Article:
# Across-rotation factors affecting genetic improvement of Eucalyptus globulus in Australia

Whittock, SP 2006 , 'Across-rotation factors affecting genetic improvement of Eucalyptus globulus in Australia', PhD thesis, University of Tasmania.

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## Abstract

In forest tree improvement, ensuring that a breeding objective (BO) is well defined yet broad enough to cope with changes over time, is problematic. Two of the major changes to occur in the Eucalyptus globulus pulpwood plantation industry that may impact on tree improvement that were investigated in this study are coppice management of 2nd rotation crops and international demands for improved sustainability (e.g. the trade in environmental services such as carbon sequestration).
Coppice can provide a cheap alternative to replanting in the 2nd rotation. Regeneration following felling of a 9 year old progeny trial revealed significant genetic diversity in coppicing traits both within and between subraces. After 14 months, 67% of trees coppiced but subrace means varied from 43 to 73%. Heritabilities for coppice success (0.07) and subsequent growth (0.16-0.17) were low but statistically significant. The ability of a tree to coppice was genetically correlated with tree size prior to felling (r$$_g$$ = 0.61), and with nursery-grown seedling traits such as the number of nodes with lignotubers (r$$_g$$ = 0.66) and seedling stem diameter at the cotyledonary node (r$$_g$$ = 0.91). These seedling traits were poorly correlated with later age growth and with each other. The results suggest coppicing is influenced by three independent factors - lignotuber development, enlargement of the seedling stem at the cotyledonary node and vigorous growth.
A discounted cash-flow model was developed to compare the profitability of coppice and seedling crops in 2nd rotation E. globulus pulpwood plantations. A gain of 20% in dry matter production over the original seedling crop from 2nd rotation seedlings (through genetic improvement and provenance selection) would result in equivalent net present value (NPV) for 2nct rotation seedling and coppice crops. Incremental NPV was strongly affected by the level of genetic gain available (the genetic quality of 1 st rotation stock relative to the available genetically improved stock), and the productivity of coppice relative to the first rotation crop.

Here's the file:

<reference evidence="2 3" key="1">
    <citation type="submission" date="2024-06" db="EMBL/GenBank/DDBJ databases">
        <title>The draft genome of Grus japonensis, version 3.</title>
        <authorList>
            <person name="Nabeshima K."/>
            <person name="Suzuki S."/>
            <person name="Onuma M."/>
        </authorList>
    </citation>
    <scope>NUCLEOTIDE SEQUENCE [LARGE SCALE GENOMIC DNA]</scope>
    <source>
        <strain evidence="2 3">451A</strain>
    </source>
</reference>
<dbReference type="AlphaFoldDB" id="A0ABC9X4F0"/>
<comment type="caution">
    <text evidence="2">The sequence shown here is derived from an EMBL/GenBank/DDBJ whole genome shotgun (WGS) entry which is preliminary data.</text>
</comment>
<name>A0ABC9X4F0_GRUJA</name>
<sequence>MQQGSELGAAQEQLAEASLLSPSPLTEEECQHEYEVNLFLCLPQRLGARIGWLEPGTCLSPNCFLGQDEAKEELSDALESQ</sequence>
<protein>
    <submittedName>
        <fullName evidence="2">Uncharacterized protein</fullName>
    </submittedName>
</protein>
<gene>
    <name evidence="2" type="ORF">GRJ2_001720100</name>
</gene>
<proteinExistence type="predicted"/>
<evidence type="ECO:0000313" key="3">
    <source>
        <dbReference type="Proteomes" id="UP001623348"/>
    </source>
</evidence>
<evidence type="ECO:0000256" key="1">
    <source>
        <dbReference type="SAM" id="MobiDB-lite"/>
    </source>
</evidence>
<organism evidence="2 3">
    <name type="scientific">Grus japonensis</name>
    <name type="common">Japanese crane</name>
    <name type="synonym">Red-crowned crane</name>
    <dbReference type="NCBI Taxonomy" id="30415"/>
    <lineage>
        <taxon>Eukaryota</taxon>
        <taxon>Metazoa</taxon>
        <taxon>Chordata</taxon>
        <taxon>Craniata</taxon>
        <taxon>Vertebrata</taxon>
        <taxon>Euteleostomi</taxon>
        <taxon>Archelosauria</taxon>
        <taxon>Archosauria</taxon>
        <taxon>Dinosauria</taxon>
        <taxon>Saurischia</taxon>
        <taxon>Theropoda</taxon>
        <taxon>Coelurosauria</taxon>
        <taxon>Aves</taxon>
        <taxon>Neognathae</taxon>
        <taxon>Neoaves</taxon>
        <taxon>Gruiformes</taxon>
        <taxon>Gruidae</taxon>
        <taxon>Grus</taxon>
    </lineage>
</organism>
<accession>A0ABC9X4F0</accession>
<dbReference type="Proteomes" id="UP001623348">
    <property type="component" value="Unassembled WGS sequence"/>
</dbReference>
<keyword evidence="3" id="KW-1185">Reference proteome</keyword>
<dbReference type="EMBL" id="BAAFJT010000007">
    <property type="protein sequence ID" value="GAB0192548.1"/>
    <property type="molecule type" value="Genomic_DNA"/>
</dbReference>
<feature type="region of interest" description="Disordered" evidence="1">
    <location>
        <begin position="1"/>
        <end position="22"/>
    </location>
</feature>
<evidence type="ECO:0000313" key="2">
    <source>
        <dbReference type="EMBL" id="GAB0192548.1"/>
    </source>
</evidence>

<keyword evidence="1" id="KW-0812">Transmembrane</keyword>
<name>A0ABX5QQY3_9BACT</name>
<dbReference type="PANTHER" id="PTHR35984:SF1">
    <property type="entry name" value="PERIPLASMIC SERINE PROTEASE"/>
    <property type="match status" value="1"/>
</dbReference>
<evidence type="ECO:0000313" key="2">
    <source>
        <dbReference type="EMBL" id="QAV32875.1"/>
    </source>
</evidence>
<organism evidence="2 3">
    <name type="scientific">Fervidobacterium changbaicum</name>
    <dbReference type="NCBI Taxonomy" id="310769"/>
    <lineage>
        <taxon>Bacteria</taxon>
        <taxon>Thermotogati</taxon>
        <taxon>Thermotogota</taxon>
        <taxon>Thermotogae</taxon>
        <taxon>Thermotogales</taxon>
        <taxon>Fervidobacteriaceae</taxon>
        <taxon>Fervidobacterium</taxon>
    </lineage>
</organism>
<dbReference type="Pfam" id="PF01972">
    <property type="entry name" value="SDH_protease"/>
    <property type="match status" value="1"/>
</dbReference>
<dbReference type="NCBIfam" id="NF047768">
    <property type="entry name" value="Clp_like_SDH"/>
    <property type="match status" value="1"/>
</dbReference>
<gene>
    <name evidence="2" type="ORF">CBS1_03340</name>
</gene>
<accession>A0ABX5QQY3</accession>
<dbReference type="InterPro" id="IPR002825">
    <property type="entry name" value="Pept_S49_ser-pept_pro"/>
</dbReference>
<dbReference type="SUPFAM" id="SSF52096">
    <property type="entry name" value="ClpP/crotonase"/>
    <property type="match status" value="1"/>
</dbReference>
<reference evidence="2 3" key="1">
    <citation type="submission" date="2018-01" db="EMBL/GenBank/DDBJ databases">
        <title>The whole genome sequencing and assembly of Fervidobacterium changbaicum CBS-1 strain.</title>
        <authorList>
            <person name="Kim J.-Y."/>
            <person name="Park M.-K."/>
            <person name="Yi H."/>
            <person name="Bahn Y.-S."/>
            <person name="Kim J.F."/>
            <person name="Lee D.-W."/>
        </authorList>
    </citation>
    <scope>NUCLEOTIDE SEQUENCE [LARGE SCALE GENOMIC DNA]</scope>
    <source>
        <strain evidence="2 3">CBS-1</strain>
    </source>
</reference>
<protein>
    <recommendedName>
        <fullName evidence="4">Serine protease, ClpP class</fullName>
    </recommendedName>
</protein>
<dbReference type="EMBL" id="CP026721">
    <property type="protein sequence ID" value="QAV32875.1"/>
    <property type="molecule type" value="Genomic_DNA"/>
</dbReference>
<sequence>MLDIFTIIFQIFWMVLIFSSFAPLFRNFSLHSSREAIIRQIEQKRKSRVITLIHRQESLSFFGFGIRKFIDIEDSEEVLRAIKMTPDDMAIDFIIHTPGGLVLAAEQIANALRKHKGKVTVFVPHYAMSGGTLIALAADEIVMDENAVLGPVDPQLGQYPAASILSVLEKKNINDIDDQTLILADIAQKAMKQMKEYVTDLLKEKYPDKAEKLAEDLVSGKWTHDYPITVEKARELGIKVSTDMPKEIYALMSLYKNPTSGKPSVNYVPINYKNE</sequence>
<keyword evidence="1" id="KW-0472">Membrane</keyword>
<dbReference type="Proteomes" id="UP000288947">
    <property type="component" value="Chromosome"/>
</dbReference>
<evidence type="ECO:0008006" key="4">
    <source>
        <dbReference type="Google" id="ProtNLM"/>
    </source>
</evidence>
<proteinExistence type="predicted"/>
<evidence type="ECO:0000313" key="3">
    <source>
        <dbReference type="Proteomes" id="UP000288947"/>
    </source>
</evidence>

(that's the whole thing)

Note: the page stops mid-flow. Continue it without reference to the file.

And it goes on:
The integration of environmental services (in the form of carbon seuquestration) into production system models to define economic BOs for the genetic improvement of pulpwood plantations was investigated. Carbon dioxide equivalent accumulation in biomass in the Australian E. globulus plantation estate between 2004 and 2012 was estimated at ~ 146 t CO$$_2$$e ha$$^{-1}$$, of which 62 t C0$$_2$$e ha$$^{-1}$$ were tradable in 2012 and a further 30 t C0$$_2$$e ha$$^{-1}$$ were tradable in 2016. Where revenues for carbon sequestration were dependant upon biomass in a plantation, it was possible to determine whether economic BOs were sensitive to the revenue from carbon sequestration. The correlated response of BOs with and without carbon revenues (Δ$${cG}$$$$_{H1}$$) was 0.93. Where economic BOs were based on maximizing NPV by increasing biomass production, the consideration of carbon provided no significant gain in NPV.

Item Type: Thesis - PhD Whittock, SP Eucalyptus globulus Copyright 2005 the author - The University is continuing to endeavour to trace the copyright owner(s) and in the meantime this item has been reproduced here in good faith. We would be pleased to hear from the copyright owner(s). Chapter 3 appears to be the equivalent of a pre-print version of an article published as: Whitlock, S. P., Apiolaza, L. A., Kelly, C. M., Potts, B. M., 2003. Genetic control of coppice and lignotuber development in Eucalyptus globulus, Australian journal of botany, 51(1) 57-67. The published version is included in the appendicesChapter 4 appears to be the equivalent of a pre-print version of an article published as: Whitlock, S. P., Greaves, B. L., Apiolaza, L. A., 2004. A cash flow model to compare coppice and genetically improved seedling options for Eucalyptus globulus pulpwood plantations, Forest ecology and management, 191(1-3), 267–274Chapter 5 appears to be the equivalent of a pre-print version of an article published as: Whittock, S. P., Apiolaza, L. A., Dutkowski, G. W., Greaves, B. L., Potts, B. M., 2004. Carbon revenues and economic breeding objectives in Eucalyptus globulus pulpwood plantations. In, Proceedings of the IUFRO conference "Eucalyptus in a changing world", Aveiro, Portugal. Eds. Borralho, N. M. G., Pereira, J. S., Marques, C., Coutinho, J., Madeira, M., Tome, M. RAIZ, Instituto Investigação da Floresta e Papel, Portugal. 11-15 October, 2004. p 146-150 View statistics for this item